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CDPH REPORTS FIRST CONFIRMED HUMAN WEST NILE VIRUS FATALITIES OF 2009 

Date: 9/17/2009 

Number: 09-81 

Contact: Al Lundeen (916) 440-7156 

SACRAMENTO 

A Fresno County man and a Merced County man are the first reported West Nile virus (WNV) fatalities in California this year, reported Dr. Gilberto Chavez, acting chief deputy director of the California Department of Public Health (CDPH).

“These fatalities underscore the importance of taking precautions to protect from mosquito bites,” Chavez said. “Californians should use insect repellent and eliminate all sources of standing water that can sustain mosquito breeding."

WNV is transmitted to humans and animals through a mosquito bite. Mosquitoes become infected when they feed on infected birds. Despite these two fatalities, the number of reported WNV illnesses in California this year is lower than last year. In September 2008, there were 193 human cases. To date this year, 36 people in 10 California counties have been diagnosed with WNV.

“We generally expect the level of WNV activity to cycle from year to year and from region to region, but probably the greatest reason for the decreased activity in 2009 is the relatively cool summer compared to previous years,” Chavez explained. “We can also credit better mosquito control efforts.”

Most infected individuals will not experience any illness. Individuals 50 and older have a higher chance of getting sick and are more likely to develop serious symptoms when infected with WNV.  People who have diabetes and/or hypertension are at greatest risk for serious illness.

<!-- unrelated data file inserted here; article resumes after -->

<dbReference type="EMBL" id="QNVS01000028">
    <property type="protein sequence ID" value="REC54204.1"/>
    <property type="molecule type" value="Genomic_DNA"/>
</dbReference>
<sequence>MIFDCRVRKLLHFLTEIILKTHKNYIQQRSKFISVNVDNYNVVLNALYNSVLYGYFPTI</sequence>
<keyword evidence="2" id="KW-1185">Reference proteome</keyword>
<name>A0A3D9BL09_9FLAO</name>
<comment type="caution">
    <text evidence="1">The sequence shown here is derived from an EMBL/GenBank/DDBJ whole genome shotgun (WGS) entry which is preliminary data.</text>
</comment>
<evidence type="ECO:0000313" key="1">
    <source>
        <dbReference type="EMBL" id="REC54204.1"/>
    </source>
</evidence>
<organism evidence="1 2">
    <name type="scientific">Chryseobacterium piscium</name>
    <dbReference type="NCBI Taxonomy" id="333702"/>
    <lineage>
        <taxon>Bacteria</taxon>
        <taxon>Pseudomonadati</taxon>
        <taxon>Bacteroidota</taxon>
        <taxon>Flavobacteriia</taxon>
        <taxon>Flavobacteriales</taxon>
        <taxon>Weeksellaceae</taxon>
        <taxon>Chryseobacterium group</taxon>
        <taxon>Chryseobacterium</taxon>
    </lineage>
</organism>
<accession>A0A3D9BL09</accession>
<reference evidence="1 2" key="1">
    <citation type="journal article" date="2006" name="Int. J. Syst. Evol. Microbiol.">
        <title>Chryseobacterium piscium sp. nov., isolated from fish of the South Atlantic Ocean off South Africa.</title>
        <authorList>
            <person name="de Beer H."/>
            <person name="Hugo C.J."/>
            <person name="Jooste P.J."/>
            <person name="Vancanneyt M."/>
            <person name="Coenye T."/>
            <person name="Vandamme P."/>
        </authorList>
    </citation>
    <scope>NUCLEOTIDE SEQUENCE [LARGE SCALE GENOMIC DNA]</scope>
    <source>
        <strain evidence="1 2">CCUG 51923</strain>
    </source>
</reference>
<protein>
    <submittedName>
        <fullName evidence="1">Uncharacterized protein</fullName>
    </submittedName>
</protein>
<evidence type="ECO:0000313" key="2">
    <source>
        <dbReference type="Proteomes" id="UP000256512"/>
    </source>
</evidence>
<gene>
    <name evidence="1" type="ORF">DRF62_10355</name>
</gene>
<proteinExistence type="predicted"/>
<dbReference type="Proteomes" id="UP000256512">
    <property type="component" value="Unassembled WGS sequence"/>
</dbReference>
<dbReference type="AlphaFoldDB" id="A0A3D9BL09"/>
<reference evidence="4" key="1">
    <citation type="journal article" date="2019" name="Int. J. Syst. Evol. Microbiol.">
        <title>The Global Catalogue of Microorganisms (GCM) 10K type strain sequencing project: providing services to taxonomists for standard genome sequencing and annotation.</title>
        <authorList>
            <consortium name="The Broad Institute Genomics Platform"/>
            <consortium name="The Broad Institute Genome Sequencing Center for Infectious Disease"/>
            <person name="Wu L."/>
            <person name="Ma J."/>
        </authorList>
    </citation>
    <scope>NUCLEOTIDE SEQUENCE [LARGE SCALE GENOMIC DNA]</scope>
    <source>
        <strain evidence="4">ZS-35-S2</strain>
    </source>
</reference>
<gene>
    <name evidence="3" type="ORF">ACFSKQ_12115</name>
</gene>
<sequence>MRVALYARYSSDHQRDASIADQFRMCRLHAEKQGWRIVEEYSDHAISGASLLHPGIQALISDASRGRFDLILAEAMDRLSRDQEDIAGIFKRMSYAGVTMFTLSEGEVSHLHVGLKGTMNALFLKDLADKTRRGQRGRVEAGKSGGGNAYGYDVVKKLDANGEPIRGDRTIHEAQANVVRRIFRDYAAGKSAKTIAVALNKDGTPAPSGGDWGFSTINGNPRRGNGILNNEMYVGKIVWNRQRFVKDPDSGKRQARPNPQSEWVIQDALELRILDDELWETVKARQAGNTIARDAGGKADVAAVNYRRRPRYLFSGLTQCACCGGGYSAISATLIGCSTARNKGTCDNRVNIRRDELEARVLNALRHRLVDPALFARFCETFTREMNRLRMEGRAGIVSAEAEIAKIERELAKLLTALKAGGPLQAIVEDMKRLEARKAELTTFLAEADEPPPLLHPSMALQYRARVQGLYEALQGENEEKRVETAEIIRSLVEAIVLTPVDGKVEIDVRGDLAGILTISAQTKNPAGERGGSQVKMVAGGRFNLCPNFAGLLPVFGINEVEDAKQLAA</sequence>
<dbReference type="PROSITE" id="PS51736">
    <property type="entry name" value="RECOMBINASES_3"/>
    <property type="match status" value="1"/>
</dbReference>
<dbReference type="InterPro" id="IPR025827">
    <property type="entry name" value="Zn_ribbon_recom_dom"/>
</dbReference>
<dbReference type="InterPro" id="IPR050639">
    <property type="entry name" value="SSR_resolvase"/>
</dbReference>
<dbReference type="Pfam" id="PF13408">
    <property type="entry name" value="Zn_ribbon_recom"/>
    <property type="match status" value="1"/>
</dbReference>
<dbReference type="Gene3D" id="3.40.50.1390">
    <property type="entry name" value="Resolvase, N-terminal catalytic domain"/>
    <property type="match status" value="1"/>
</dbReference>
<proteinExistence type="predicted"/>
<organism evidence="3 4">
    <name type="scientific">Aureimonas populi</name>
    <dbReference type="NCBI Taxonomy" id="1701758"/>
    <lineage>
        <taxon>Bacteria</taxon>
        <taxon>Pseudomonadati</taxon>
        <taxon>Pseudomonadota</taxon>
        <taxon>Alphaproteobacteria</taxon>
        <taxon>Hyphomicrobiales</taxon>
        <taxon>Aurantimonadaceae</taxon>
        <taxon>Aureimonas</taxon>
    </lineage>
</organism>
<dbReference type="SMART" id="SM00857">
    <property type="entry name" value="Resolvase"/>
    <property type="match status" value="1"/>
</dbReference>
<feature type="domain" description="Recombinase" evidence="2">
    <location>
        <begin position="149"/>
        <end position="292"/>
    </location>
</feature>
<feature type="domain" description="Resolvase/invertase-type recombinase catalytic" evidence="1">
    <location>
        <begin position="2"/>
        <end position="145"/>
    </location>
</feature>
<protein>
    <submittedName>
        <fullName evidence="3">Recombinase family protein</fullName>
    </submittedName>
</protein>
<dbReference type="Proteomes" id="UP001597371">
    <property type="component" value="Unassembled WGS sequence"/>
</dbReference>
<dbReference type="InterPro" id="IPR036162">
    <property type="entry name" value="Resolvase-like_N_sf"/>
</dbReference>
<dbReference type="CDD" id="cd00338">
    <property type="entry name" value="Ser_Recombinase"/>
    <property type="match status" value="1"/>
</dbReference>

Chavez said that the most effective ways for individuals to prevent exposure to mosquito bites and WNV are to remember the “Four D’s”:

1. DEET – Apply inspect repellent containing DEET, picaradin, oil of lemon eucalyptus or IR 3535 according to label instructions. Repellents keep the mosquitoes from biting you. DEET can be used safely on infants and children 2 months of age and older.

2. DRESS – Wear clothing that reduces the risk of skin exposure.

3. DAWN AND DUSK – Mosquitoes that carry WNV bite the early morning and evening so it is important to wear repellent at this time. Make sure that your doors and windows have tight-fitting screens to keep out mosquitoes. Repair or replace screens with tears or holes.

4. DRAIN – Mosquitoes lay their eggs on standing water. Eliminate all sources of standing water on your property, including flower pots, old car tires, rain gutters and pet bowls. If you have a pond, use mosquito fish (available from your local mosquito and vector control agency) or commercially available products to eliminate mosquito larvae.

WestNile.ca.gov includes the latest information on WNV activity in the state. Report all dead birds and dead tree squirrels on the Web site or by calling toll-free 1-877-WNV-BIRD (968-2473).

 
 
Last modified on: 9/17/2009 3:38 PM